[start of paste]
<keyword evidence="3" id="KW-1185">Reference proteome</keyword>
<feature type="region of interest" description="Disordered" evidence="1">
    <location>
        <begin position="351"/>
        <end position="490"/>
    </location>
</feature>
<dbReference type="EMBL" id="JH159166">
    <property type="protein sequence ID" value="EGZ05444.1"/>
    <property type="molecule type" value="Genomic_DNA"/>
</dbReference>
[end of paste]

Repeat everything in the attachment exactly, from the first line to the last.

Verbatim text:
<keyword evidence="3" id="KW-1185">Reference proteome</keyword>
<feature type="region of interest" description="Disordered" evidence="1">
    <location>
        <begin position="351"/>
        <end position="490"/>
    </location>
</feature>
<dbReference type="EMBL" id="JH159166">
    <property type="protein sequence ID" value="EGZ05444.1"/>
    <property type="molecule type" value="Genomic_DNA"/>
</dbReference>